North Korea appears to have restarted the operation of its main nuclear reactor used to produce weapons fuels, the UN atomic agency said, as the North openly threatens to enlarge its nuclear arsenal amid long-dormant nuclear diplomacy with the United States. The annual report by the International Atomic Energy Agency refers to a 5-megawatt reactor at the North’s main nuclear complex in Yongbyon, north of Pyongyang. The reactor produces plutonium, one of the two key ingredients used to build nuclear weapons along with highly enriched uranium, the AP reports. “Since early July 2021, there have been indications, including the discharge of cooling water, consistent with the operation of the reactor,” said the IAEA report dated Friday.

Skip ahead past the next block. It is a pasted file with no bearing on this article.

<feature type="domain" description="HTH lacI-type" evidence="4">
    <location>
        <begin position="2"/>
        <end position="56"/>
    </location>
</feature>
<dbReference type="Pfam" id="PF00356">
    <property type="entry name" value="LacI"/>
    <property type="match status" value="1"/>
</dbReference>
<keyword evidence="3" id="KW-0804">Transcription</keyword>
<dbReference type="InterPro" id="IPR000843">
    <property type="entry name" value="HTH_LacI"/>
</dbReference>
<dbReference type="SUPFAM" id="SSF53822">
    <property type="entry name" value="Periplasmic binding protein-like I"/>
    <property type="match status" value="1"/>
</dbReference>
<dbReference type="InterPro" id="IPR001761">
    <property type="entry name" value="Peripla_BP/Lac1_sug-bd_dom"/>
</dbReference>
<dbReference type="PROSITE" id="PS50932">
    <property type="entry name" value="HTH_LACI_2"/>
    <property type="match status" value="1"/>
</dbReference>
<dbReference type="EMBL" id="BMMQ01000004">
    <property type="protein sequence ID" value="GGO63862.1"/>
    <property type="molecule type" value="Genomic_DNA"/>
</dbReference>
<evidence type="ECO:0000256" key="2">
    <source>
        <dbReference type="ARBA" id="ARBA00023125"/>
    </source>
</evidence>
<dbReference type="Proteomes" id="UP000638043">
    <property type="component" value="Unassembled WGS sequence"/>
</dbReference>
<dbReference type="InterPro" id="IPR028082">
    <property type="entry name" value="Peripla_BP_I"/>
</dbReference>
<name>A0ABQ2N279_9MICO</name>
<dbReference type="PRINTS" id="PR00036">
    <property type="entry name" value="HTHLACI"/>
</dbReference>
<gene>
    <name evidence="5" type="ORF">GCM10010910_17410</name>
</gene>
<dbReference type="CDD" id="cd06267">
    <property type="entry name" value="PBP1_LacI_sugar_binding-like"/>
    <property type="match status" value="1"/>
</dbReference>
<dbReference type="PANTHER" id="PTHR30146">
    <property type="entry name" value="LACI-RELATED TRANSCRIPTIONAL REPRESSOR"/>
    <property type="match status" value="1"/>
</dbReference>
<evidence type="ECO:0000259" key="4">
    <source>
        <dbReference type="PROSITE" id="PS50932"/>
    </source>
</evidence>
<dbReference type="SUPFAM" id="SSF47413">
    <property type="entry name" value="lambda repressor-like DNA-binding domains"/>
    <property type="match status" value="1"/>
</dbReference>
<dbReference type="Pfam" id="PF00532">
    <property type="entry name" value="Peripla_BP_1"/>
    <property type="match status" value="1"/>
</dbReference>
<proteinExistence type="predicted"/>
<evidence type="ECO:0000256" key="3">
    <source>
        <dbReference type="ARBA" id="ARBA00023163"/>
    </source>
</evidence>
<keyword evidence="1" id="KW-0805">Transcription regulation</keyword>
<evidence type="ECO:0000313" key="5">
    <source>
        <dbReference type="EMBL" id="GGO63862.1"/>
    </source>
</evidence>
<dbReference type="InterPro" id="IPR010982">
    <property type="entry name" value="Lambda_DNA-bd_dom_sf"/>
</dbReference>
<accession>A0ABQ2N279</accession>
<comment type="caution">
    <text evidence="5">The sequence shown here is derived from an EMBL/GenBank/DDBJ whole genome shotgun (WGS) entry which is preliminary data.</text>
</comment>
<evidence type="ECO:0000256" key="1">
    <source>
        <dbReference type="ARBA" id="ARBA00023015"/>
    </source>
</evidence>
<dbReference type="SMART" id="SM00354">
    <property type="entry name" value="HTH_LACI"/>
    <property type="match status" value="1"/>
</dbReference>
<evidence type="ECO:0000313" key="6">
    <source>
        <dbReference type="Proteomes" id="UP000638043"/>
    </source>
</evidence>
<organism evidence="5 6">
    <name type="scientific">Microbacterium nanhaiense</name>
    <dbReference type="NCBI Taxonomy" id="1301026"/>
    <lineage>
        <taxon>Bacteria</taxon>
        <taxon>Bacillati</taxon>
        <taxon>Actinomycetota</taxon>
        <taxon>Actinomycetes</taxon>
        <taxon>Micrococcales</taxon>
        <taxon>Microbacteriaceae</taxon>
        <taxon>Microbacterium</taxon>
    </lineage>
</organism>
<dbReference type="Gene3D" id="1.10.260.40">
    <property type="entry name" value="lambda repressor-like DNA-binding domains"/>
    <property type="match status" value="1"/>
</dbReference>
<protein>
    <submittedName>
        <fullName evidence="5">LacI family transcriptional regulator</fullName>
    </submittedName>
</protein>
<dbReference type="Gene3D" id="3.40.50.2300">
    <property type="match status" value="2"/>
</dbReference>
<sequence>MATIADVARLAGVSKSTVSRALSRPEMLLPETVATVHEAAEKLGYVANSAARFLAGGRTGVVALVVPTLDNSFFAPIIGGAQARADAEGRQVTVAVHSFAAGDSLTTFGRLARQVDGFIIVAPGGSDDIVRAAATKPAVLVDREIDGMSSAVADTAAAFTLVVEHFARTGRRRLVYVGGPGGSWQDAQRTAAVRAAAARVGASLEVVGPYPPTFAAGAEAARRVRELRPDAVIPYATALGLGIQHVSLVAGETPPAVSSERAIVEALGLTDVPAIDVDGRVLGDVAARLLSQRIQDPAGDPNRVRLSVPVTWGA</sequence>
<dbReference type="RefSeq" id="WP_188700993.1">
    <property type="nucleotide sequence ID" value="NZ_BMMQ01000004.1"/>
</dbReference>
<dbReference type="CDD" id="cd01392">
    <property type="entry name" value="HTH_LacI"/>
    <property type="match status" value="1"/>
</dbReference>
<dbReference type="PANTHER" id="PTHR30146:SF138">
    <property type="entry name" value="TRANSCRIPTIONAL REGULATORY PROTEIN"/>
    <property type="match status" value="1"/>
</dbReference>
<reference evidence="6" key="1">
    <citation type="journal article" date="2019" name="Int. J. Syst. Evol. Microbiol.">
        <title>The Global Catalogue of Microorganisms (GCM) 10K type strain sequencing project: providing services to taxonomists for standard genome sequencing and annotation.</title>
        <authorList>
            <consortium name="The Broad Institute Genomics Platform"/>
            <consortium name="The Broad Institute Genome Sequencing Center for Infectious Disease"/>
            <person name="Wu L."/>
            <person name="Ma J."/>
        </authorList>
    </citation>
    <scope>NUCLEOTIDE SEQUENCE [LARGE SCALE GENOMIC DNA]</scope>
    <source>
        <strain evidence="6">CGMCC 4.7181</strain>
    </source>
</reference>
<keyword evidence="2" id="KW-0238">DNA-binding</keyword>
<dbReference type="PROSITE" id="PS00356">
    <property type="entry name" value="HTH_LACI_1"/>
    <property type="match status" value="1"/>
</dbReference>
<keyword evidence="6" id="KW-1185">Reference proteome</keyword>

The report said there were indications of the operation of Yongbyon’s radiochemical laboratory from mid-February to early July this year. It said this period of operation is consistent with previous reprocessing campaigns announced by North Korea of irradiated fuel discharged from the reactor. The laboratory is a facility where plutonium is extracted by reprocessing spent fuel rods removed from reactors. “(North Korea's) nuclear activities continue to be a cause for serious concern. Furthermore, the new indications of the operation of the 5-megawatt reactor and the radiochemical laboratory are deeply troubling,” the IAEA said. The reactor had previously been inactive since December 2018, the Wall Street Journal reports. (Read more North Korea stories.)